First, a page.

Carla Qualtrough promises to act on the problem of wheelchairs on planes

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Carla Qualtrough promises to act on the problem of wheelchairs on planes

Disability Inclusion Minister Carla Qualtrough says she is concerned about airlines' lack of care for passengers with disabilities.

Federal Inclusion Minister People with Disabilities promises to help reform air travel for people using wheelchairs after an advocate in the field was 'totally damaged' while under the care of custody of Air Canada employees.

Carla Qualtrough this week responded to the story of Maayan Ziv, whose $30,000 wheelchair was unusable after landing in Israel for an international accessibility conference.

For Ms Qualtrough, this incident illustrates a long-standing problem that airlines mistreat people with disabilities and their mobility devices.

We need to find a way to end it once and for all, says Carla Qualtrough, who is also Minister of Jobs and Workforce Development.

“I promise you, we've got it covered.”

— Carla Qualtrough, Minister of Employment, Workforce Development and Disability Inclusion

The Canadian Transportation Agency (CTA), which regulates air travel, says in an email to CBC Toronto that it cannot comment on the incident.

Ms Qualtrough says she will meet with the CTA and Air Canada over the next week to raise concerns and develop an action plan to prevent further incidents of this type.

This summer, US Transportation Secretary Pete Buttigieg said his department would work in the months and years to come on a rule that would allow passengers to remain in their wheelchairs during their flight.

Maayan Ziv's story has sparked an outpouring of support on social media from people who have also witnessed or experienced airline mishandling of mobility aids.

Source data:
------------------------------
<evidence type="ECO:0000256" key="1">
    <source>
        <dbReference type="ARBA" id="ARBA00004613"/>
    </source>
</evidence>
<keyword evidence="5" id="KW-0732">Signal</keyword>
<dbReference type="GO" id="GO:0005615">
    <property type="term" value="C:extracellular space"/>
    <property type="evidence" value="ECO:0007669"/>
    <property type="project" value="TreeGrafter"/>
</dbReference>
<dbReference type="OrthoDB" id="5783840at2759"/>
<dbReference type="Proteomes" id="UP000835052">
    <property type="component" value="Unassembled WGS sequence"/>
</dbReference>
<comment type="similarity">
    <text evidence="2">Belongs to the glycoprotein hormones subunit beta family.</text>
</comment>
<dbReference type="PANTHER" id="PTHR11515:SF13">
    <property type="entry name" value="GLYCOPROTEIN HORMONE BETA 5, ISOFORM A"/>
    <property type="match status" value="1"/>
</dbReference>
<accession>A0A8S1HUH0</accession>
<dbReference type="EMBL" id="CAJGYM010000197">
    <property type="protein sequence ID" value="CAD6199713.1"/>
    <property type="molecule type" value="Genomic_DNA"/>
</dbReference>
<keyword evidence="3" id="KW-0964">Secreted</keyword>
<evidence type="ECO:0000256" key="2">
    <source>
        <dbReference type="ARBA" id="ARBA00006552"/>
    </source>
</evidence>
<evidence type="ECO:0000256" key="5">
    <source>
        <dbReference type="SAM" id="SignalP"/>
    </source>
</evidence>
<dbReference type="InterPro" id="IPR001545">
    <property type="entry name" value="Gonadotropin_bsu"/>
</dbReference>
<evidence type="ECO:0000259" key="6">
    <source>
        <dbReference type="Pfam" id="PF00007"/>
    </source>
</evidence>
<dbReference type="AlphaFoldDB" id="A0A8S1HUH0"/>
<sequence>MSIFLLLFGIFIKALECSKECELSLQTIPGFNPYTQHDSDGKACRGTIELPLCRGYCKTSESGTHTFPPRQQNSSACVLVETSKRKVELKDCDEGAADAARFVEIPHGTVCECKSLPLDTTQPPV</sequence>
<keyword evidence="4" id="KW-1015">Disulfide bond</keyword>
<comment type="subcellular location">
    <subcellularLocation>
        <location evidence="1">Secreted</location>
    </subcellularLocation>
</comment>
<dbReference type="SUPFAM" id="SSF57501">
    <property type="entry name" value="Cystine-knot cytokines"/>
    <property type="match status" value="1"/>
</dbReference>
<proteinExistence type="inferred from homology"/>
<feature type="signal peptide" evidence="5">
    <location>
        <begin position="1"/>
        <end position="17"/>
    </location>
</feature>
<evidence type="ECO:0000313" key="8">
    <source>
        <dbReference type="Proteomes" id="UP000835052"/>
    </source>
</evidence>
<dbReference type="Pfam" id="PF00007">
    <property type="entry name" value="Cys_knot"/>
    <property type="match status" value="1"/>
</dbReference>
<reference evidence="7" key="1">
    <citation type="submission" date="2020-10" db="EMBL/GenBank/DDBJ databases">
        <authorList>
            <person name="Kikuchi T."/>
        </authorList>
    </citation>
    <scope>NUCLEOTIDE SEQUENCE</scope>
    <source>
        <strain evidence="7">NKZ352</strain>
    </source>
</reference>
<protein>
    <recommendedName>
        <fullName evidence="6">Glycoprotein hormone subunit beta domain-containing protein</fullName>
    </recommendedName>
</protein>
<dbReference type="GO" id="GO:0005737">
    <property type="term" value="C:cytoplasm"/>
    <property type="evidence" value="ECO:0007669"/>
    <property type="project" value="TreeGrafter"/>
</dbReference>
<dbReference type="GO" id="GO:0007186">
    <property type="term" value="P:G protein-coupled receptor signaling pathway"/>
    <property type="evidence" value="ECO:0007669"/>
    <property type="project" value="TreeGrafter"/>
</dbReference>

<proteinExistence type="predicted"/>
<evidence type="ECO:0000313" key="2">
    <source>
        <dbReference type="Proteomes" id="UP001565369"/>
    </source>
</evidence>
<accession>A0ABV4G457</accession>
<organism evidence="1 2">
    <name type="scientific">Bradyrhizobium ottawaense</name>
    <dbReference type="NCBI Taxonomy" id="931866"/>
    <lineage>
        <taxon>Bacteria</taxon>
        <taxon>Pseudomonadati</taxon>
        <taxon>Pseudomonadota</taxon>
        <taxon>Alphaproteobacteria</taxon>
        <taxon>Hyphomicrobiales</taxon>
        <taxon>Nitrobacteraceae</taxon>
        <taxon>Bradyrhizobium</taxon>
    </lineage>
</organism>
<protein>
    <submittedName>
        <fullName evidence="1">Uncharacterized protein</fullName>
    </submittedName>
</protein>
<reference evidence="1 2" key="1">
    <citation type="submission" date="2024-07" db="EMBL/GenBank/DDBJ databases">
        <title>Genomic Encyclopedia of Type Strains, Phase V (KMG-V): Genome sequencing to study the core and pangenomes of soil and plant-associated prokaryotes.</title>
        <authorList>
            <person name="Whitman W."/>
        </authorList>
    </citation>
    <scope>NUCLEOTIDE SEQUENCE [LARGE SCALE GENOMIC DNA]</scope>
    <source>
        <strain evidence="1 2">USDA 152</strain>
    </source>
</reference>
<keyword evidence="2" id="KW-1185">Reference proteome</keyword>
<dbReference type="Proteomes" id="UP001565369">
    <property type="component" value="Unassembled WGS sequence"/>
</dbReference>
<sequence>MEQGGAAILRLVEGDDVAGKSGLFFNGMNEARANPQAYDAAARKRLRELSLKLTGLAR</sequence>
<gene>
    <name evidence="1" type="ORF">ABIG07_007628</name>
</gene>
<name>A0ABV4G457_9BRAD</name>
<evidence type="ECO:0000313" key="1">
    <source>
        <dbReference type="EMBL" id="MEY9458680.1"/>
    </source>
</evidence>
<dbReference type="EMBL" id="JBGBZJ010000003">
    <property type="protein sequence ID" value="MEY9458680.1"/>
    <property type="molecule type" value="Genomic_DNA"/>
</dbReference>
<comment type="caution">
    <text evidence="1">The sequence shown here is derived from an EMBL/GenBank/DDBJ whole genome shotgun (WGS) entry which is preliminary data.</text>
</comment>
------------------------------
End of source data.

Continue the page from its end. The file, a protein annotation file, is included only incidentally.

Maayan Ziv, CEO of accessibility app AccessNow, expressed his distress and feelings of outrage on Instagram after his Air Canada flight to Tel Aviv.

I seek accountability that recognizes not only the harm that has been done to me, but also that done to the thousands of people I have now heard of who have lived similar stories, argues Ms. Ziv.

Kristin Hayes is one of them.

The Torontonian says her wheelchair was repeatedly damaged in flight.

She particularly remembers her worst experience on a trip to Hawaii four years ago, when American Airlines misplaced her wheelchair and took 30 hours to find and return it.

And that was after a lot of phone calls, a tremendous amount of stress, panic. I felt completely helpless and for many of those hours I received no response, she said in an interview with CBC.

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Kristin Hayes, who uses a wheelchair, travels frequently. For her, the airline industry needs to change the way it treats people with disabilities and their mobility aids.

How many times does this have to happen for someone& #x27;anyone other than us cares enough to try to help us do something about it?

Steve Kean's worst flying experience happened on a 2009 trip with EasyJet to Venice, Italy. The Torontonian says that when he got his wheelchair back, his right front wheel was still three inches off the ground.

I'm thousands of miles away from home and my wheelchair is unusable, summarizes Mr. Kean.

What am I supposed to do?

Steve Kean, 54, is calling for a “major change in attitude” from airlines. He wants to stay in his wheelchair during flights so he doesn't have to leave it with someone who “won't know how to handle it”.

Steve Kean recalls also having, a few decades earlier, almost fell three times on an Air Canada plane while returning to his wheelchair from an aisle seat.

I think they were more afraid of the trial than of helping a human being.

Mr. Kean and Ms. Hayes hope the spotlight on Ms. Ziv's story will spur the federal government to crack down.

For her part, Minister Qualtrough called on people with disabilities to continue to push the government to do better.

Keep helping us hold businesses to account, because that's the only way to get the change we need need.

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